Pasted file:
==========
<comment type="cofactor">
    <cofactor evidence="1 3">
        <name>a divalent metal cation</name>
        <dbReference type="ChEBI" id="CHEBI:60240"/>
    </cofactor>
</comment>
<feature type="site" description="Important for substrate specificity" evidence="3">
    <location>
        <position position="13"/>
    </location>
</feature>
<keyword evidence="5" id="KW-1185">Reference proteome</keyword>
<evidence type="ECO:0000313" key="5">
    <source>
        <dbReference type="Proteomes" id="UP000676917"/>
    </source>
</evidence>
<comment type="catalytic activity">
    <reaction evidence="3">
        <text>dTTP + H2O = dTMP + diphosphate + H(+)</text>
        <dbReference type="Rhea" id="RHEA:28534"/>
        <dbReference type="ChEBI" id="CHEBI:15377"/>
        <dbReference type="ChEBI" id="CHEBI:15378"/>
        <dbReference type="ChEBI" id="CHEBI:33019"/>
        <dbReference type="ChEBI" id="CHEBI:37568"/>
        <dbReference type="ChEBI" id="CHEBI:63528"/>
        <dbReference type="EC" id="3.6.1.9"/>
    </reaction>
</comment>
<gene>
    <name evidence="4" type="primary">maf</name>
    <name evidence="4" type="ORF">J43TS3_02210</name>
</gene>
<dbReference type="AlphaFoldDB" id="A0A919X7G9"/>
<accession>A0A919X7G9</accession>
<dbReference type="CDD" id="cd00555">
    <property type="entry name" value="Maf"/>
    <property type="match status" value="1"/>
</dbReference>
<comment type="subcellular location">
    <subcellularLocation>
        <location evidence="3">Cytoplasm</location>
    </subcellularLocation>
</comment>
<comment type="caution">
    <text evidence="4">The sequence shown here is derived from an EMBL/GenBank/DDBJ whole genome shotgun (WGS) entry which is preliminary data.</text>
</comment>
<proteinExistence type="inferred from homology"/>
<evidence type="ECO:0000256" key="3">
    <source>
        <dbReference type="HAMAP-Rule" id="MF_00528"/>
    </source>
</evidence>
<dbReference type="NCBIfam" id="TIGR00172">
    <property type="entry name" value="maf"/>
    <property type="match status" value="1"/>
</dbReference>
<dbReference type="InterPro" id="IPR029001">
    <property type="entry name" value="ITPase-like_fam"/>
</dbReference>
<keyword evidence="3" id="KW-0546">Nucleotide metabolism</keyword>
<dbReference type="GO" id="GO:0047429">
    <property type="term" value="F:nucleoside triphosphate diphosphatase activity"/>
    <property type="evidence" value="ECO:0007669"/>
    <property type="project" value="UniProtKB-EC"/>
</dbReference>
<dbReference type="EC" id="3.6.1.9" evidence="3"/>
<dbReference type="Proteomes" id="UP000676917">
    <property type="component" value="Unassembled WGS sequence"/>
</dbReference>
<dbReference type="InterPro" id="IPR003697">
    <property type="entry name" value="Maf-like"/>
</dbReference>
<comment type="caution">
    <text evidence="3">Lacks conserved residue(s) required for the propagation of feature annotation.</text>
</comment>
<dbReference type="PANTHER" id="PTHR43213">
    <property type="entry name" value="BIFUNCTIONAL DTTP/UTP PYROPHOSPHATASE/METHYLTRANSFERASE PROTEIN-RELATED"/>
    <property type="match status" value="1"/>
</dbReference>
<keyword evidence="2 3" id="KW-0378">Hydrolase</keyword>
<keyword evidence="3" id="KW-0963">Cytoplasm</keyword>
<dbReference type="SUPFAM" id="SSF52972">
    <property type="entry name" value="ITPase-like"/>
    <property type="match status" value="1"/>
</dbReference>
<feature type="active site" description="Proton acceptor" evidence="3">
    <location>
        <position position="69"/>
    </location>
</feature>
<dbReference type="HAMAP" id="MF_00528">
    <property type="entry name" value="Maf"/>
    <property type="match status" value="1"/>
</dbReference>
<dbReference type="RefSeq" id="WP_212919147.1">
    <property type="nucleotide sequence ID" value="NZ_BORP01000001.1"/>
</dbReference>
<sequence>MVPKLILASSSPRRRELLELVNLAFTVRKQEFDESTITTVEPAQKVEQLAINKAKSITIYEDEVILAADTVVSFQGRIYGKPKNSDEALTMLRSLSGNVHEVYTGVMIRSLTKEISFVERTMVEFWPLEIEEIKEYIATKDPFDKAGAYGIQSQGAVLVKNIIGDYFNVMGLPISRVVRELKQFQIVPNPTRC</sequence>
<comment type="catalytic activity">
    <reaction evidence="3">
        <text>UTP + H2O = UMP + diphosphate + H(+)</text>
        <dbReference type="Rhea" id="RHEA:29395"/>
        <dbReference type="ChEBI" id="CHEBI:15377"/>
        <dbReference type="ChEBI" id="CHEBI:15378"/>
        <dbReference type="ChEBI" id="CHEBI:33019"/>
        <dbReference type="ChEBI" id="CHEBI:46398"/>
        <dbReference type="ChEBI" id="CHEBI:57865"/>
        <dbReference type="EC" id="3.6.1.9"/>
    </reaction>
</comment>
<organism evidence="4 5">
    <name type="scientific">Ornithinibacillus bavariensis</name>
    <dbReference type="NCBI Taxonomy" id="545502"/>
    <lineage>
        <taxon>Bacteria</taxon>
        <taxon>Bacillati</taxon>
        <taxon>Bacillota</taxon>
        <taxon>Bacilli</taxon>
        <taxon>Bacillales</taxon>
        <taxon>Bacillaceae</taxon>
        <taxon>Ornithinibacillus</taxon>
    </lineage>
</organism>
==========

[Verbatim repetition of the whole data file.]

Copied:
<comment type="cofactor">
    <cofactor evidence="1 3">
        <name>a divalent metal cation</name>
        <dbReference type="ChEBI" id="CHEBI:60240"/>
    </cofactor>
</comment>
<feature type="site" description="Important for substrate specificity" evidence="3">
    <location>
        <position position="13"/>
    </location>
</feature>
<keyword evidence="5" id="KW-1185">Reference proteome</keyword>
<evidence type="ECO:0000313" key="5">
    <source>
        <dbReference type="Proteomes" id="UP000676917"/>
    </source>
</evidence>
<comment type="catalytic activity">
    <reaction evidence="3">
        <text>dTTP + H2O = dTMP + diphosphate + H(+)</text>
        <dbReference type="Rhea" id="RHEA:28534"/>
        <dbReference type="ChEBI" id="CHEBI:15377"/>
        <dbReference type="ChEBI" id="CHEBI:15378"/>
        <dbReference type="ChEBI" id="CHEBI:33019"/>
        <dbReference type="ChEBI" id="CHEBI:37568"/>
        <dbReference type="ChEBI" id="CHEBI:63528"/>
        <dbReference type="EC" id="3.6.1.9"/>
    </reaction>
</comment>
<gene>
    <name evidence="4" type="primary">maf</name>
    <name evidence="4" type="ORF">J43TS3_02210</name>
</gene>
<dbReference type="AlphaFoldDB" id="A0A919X7G9"/>
<accession>A0A919X7G9</accession>
<dbReference type="CDD" id="cd00555">
    <property type="entry name" value="Maf"/>
    <property type="match status" value="1"/>
</dbReference>
<comment type="subcellular location">
    <subcellularLocation>
        <location evidence="3">Cytoplasm</location>
    </subcellularLocation>
</comment>
<comment type="caution">
    <text evidence="4">The sequence shown here is derived from an EMBL/GenBank/DDBJ whole genome shotgun (WGS) entry which is preliminary data.</text>
</comment>
<proteinExistence type="inferred from homology"/>
<evidence type="ECO:0000256" key="3">
    <source>
        <dbReference type="HAMAP-Rule" id="MF_00528"/>
    </source>
</evidence>
<dbReference type="NCBIfam" id="TIGR00172">
    <property type="entry name" value="maf"/>
    <property type="match status" value="1"/>
</dbReference>
<dbReference type="InterPro" id="IPR029001">
    <property type="entry name" value="ITPase-like_fam"/>
</dbReference>
<keyword evidence="3" id="KW-0546">Nucleotide metabolism</keyword>
<dbReference type="GO" id="GO:0047429">
    <property type="term" value="F:nucleoside triphosphate diphosphatase activity"/>
    <property type="evidence" value="ECO:0007669"/>
    <property type="project" value="UniProtKB-EC"/>
</dbReference>
<dbReference type="EC" id="3.6.1.9" evidence="3"/>
<dbReference type="Proteomes" id="UP000676917">
    <property type="component" value="Unassembled WGS sequence"/>
</dbReference>
<dbReference type="InterPro" id="IPR003697">
    <property type="entry name" value="Maf-like"/>
</dbReference>
<comment type="caution">
    <text evidence="3">Lacks conserved residue(s) required for the propagation of feature annotation.</text>
</comment>
<dbReference type="PANTHER" id="PTHR43213">
    <property type="entry name" value="BIFUNCTIONAL DTTP/UTP PYROPHOSPHATASE/METHYLTRANSFERASE PROTEIN-RELATED"/>
    <property type="match status" value="1"/>
</dbReference>
<keyword evidence="2 3" id="KW-0378">Hydrolase</keyword>
<keyword evidence="3" id="KW-0963">Cytoplasm</keyword>
<dbReference type="SUPFAM" id="SSF52972">
    <property type="entry name" value="ITPase-like"/>
    <property type="match status" value="1"/>
</dbReference>
<feature type="active site" description="Proton acceptor" evidence="3">
    <location>
        <position position="69"/>
    </location>
</feature>
<dbReference type="HAMAP" id="MF_00528">
    <property type="entry name" value="Maf"/>
    <property type="match status" value="1"/>
</dbReference>
<dbReference type="RefSeq" id="WP_212919147.1">
    <property type="nucleotide sequence ID" value="NZ_BORP01000001.1"/>
</dbReference>
<sequence>MVPKLILASSSPRRRELLELVNLAFTVRKQEFDESTITTVEPAQKVEQLAINKAKSITIYEDEVILAADTVVSFQGRIYGKPKNSDEALTMLRSLSGNVHEVYTGVMIRSLTKEISFVERTMVEFWPLEIEEIKEYIATKDPFDKAGAYGIQSQGAVLVKNIIGDYFNVMGLPISRVVRELKQFQIVPNPTRC</sequence>
<comment type="catalytic activity">
    <reaction evidence="3">
        <text>UTP + H2O = UMP + diphosphate + H(+)</text>
        <dbReference type="Rhea" id="RHEA:29395"/>
        <dbReference type="ChEBI" id="CHEBI:15377"/>
        <dbReference type="ChEBI" id="CHEBI:15378"/>
        <dbReference type="ChEBI" id="CHEBI:33019"/>
        <dbReference type="ChEBI" id="CHEBI:46398"/>
        <dbReference type="ChEBI" id="CHEBI:57865"/>
        <dbReference type="EC" id="3.6.1.9"/>
    </reaction>
</comment>
<organism evidence="4 5">
    <name type="scientific">Ornithinibacillus bavariensis</name>
    <dbReference type="NCBI Taxonomy" id="545502"/>
    <lineage>
        <taxon>Bacteria</taxon>
        <taxon>Bacillati</taxon>
        <taxon>Bacillota</taxon>
        <taxon>Bacilli</taxon>
        <taxon>Bacillales</taxon>
        <taxon>Bacillaceae</taxon>
        <taxon>Ornithinibacillus</taxon>
    </lineage>
</organism>